9. I agree with you, that although “Good Hair” did not provide much new groundbreaking information, the film obviously has the power to create a dialogue about this phenomenon. That being said, it is interesting that the women who “fake it” are more accepted while those who go all natural are seen as revolutionary. I think this fact shows just how intense and deeply embedded the idea that we have to change ourselves to be beautiful is in our culture. One other commenter noted the fact that most women feel the need to remove their body hair, even though it is a completely natural occurrence. This is just one of the many things that people do to alter their bodies to look attractive to themselves and others. To me, this movie portrayed how obsessed our culture is with appearing attractive and how far we will go to achieve those means. As some other students mentioned, numerous people were shocked by how much money these women would spend on their hair. They would borrow money, go into debt, all to achieve beauty. Unfortunately, I do not believe our societies idea of beauty is evolving. Although some people strive to fight the pressure of beauty norms, most of us still happily conform.

  10. The film presents many issues related to the idea of ‘faking it’ such as the way in which women chose to cover over their hair while in its natural state and opt instead for what may be real hair, but presented in a way that is not genetically real. The biggest reasoning I can see the film giving for the choice to do this stems from a combination of vanity, Western ideals and ease of maintenance. In the film however, we see the lengths women go to in covering their natural hair and although the process is expensive and lengthy, presumably this is a happy alternative to maintaining their hair in its natural state. To address this concept of “keeping our hair in the same state as it grows out of our head is looked at as revolutionary”, I agree that it is rather humorous, however as can be seen on celebrities and catwalks worldwide, they seem to have delivered it the seal of approval and therefore the rest of society are following suit. As society comes round to accepting the shaved head look or natural Afro the idea that it is revolutionary will steadily die down, however I believe the sale of Indian hair for the purpose of giving women the Western look they desire will never die down.

    As the second highest export out of India, it is shocking that hair can come above all the other valuable products India manufactures. Not only is the hair being supplied with the intention that it will cover Afro hair, but the trend of hair extensions for women with non-Afro hair has boomed over the past 5 years. All colours, shade and lengths are available and for as long as long hair is fashionable, the industry will continue to grow. I believe that societies idea of beauty is constantly evolving and that at no point will a critical turning point arise where beauty is suddenly completely different from what it was the previous day. The extent to which this change will take place is the real challenge. Beautiful women generally hold a timeless look, however trends are ever-evolving and although Rihanna’s shaved head may not have been well received 50 years ago, she is now deemed one of the most beautiful women on the planet.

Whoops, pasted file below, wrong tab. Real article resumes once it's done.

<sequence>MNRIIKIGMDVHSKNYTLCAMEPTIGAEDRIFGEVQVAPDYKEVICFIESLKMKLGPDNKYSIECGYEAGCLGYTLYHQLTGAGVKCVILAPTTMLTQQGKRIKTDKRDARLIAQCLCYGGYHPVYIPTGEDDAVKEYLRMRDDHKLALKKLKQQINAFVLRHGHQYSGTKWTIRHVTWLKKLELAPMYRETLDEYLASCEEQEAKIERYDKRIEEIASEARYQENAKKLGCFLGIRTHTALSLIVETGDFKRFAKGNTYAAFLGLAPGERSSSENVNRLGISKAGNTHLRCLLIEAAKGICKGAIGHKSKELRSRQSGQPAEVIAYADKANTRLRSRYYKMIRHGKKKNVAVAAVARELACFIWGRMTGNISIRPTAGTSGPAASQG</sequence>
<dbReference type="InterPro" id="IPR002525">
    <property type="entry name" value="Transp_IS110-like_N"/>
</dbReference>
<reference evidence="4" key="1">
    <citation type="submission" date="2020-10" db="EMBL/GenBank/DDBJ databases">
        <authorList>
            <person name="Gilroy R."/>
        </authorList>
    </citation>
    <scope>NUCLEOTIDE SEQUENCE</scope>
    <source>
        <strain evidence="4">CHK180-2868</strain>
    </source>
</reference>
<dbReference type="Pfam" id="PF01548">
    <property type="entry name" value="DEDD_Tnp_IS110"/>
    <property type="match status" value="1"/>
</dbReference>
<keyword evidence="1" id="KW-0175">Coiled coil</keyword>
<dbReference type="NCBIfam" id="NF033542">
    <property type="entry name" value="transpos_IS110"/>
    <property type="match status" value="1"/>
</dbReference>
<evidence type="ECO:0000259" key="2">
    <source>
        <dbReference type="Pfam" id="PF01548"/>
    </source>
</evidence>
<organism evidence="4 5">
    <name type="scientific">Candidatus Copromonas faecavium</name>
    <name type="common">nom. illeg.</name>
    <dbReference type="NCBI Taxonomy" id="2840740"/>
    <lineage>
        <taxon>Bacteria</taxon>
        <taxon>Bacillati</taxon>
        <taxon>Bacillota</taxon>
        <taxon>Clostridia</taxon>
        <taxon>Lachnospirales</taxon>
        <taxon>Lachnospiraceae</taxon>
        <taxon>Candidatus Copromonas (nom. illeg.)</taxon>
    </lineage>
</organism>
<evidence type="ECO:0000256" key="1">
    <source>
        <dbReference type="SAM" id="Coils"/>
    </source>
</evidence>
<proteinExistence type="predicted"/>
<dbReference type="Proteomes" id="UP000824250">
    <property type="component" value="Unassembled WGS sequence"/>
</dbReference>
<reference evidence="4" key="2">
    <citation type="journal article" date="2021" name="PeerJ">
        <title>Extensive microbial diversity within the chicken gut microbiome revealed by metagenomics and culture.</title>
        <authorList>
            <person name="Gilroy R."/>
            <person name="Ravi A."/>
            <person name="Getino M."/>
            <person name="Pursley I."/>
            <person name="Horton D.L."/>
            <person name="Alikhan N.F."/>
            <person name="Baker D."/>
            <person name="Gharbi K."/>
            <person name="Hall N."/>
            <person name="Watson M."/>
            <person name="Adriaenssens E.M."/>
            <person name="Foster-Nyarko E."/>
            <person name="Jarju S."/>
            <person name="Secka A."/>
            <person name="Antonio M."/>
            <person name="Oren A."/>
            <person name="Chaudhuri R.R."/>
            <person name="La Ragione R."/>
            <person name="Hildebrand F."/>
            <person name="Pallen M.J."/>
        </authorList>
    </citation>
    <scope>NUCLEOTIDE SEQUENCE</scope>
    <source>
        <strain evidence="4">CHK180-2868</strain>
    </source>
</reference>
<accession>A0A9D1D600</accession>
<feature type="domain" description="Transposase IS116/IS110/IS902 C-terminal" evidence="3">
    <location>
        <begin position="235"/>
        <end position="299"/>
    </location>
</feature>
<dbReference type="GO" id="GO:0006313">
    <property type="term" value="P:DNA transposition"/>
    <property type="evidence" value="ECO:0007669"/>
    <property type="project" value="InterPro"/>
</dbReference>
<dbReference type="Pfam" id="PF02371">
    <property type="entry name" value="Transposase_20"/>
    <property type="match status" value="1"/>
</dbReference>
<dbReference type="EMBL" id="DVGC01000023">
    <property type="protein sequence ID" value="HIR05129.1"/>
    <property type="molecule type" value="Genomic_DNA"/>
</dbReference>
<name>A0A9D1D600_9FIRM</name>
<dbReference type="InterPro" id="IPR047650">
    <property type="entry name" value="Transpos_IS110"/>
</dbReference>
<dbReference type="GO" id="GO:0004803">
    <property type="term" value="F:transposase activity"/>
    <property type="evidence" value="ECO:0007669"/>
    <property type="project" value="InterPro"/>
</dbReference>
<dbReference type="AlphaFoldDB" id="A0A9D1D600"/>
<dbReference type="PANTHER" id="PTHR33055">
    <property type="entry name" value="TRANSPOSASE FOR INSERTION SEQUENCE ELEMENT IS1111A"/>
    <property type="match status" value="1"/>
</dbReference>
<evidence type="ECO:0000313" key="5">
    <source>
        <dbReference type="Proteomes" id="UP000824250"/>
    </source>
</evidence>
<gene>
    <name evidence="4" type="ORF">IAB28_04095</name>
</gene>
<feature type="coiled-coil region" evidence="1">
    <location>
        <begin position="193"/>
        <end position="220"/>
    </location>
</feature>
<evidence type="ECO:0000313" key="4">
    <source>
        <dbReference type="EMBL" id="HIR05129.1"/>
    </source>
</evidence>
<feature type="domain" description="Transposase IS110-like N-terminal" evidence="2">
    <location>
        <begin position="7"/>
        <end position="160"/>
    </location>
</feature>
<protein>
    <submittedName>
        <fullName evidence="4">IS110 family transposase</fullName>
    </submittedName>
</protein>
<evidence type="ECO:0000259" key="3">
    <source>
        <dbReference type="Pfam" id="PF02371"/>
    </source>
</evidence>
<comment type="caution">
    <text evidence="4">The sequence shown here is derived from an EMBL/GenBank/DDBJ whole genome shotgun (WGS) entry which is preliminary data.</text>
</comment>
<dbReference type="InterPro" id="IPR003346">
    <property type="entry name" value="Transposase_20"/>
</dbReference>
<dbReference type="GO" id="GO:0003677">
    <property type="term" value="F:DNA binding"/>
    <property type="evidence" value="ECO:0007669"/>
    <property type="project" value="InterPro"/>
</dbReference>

11. I originally saw the film Good Hair when it was first released and it angered me somewhat. I felt that tehfilm was slightly miss guided and it presented black women as reliant on hair weaves and hair straigteners. I feel what the film failed to mention was that extentions are woren by several cultures of women and in the entertainment industry almost no one wears their natural hair. I feel that the film depicts black women as insecure and having low self-esteems due to their hair not looking like everyone else’s. I think that only reason why natural hair on a black woman is seen as revolutionary is because hair weaves and straigteners are made so much a big deal of. I’ve woren my hair natural, straigtened and other and my only reason for doing so is because I like different looks.

    I think the fact that most of the hair that is gathered for weaving comes from India says that we as a society feel that India people have beautiful hair. However I also believe that it has a lot to do with teh health of the hair that comes from India. I myself believe that their hair is some of the most beautiful and healthiest hair I’ve ever seen.

    I do think our society’s ideal will evolve and that’s due to fashioning evolving.

  12. Hair is a sensitive topic when it comes to most African American women. Some believe that natural hair is the best and some choose to wear weave and use perms. Why do I care? might be the question that comes to mind when some people are discussing this topic. To the women however, it is a very serious topic. Like Janelle said, wearing weave and perms may be considered “faking it”. But is it really though? In today’s society everyone makes decisions with their body and hair that may alter reality. I think it’s funny that it is accepted for white women to have cosmetic surgery and other operations similar to that but ironic that if a black woman wants to have long, silky hair, the term “faking it” can be used. I think wearing weaves first became popular when women felt the need to be on the same level as white women. I have heard stories from women with natural hair who said they have been turned down from jobs simply because of their ethnic look so they felt like they had to change and look more “western” to be successful or be on the same playing field as people in other races.